Study examines arms trade and corporate legal responsibility for arms exports linked to human rights abuses

Author: Christian Schliemann, Linde Bryk, Friedrich-Ebert-Stiftung, Published on: 10 January 2020

"Arms trade and corporate responsibility: Liability, litigation and legislative reform", November 2019

This study ... asks how ... and whether arms manufacturers and exporters, as well as government officials licensing these exports, can be held to account when exported weapons are used to commit or facilitate violations of international human rights and humanitarian law...

[N]ot enough attention is paid to considerations of international human rights and humanitarian law... [I]t is important to also consider the arms trade from an (international) criminal law perspective and through the lens of business responsibilities. Criminal court cases and OECD NCP instances indicate a tendency towards heightened standards when it comes to holding arms traders and government official accountable... Much needs to be done, however, to achieve an effective regulatory arms export control regime that is subject to adequate judicial review by administrative courts and allows for the possibility to establish criminal liability in cases in which exported arms were subsequently used to commit or facilitate violations of international human rights or humanitarian law...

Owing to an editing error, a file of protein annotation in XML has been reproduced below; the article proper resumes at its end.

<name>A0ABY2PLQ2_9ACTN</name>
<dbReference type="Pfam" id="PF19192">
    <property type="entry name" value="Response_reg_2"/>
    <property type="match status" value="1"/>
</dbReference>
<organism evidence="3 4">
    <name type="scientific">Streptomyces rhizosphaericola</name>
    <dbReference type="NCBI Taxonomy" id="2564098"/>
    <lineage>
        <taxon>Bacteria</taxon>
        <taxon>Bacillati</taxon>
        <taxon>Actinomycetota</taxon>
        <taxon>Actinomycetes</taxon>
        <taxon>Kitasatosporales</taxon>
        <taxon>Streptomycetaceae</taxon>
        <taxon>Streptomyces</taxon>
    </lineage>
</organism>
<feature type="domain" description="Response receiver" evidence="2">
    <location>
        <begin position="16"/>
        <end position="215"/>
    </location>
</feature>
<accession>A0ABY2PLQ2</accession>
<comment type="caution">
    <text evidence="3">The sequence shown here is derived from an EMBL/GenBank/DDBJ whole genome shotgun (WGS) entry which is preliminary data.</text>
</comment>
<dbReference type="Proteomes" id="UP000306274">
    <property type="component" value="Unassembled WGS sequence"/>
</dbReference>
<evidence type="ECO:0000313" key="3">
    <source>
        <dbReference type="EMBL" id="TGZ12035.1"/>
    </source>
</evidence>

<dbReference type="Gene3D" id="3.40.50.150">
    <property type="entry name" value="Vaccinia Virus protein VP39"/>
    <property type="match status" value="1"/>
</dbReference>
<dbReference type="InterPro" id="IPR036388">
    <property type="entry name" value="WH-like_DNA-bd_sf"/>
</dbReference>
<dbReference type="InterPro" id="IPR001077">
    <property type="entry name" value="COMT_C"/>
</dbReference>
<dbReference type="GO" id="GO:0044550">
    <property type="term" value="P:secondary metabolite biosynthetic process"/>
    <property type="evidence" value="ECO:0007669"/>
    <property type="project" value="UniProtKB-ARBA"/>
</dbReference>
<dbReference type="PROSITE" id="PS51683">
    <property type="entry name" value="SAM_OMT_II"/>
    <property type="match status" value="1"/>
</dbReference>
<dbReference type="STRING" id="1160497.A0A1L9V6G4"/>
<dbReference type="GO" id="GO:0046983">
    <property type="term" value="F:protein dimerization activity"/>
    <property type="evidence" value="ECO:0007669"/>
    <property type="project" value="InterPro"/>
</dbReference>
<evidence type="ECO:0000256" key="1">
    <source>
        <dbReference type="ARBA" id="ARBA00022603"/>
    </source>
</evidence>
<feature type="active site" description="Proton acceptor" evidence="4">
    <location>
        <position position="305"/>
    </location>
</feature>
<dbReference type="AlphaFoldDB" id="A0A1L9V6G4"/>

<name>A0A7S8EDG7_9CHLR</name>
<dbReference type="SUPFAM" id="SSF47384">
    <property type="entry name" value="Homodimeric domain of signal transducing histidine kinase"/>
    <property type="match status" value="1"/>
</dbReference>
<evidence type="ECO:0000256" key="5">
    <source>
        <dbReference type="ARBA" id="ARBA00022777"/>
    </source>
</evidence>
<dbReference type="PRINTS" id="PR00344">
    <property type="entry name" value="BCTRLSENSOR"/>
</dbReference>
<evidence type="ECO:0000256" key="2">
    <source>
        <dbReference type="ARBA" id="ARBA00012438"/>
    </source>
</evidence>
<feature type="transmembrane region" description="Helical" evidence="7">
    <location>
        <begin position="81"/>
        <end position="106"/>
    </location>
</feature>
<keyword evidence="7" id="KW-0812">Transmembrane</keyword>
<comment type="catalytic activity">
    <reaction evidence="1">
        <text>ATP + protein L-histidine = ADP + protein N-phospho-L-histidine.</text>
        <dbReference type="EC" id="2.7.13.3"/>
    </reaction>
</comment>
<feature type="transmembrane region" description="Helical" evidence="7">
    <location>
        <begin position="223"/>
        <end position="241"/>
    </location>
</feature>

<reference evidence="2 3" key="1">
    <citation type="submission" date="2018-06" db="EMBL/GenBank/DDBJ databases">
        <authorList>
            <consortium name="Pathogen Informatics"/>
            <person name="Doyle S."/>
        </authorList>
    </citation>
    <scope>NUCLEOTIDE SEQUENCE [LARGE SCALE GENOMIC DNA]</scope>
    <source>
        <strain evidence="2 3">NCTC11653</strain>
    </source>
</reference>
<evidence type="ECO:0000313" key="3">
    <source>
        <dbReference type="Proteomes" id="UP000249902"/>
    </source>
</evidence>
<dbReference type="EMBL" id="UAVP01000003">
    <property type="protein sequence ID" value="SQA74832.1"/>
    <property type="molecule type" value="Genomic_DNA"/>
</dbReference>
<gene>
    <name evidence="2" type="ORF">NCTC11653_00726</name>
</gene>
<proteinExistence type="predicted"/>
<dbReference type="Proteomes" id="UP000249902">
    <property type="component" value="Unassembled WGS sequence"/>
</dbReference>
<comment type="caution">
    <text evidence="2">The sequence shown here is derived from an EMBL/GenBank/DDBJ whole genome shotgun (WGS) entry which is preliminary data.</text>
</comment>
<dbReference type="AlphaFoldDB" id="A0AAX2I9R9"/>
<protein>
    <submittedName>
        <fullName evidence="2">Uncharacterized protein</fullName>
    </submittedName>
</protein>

[B]uilding on the UNGPs and the OECD Guidelines makes it possible to [...] clarify the scope and elements of due diligence obligations in the arms sector and the relationship between business risk assessments and government authorizations...

[I]ncorporating mandatory corporate human rights due diligence – including for the arms sector – in national legislation [...] is warranted. Similarly, domestic arms control laws should incorporate corporate human rights due diligence...

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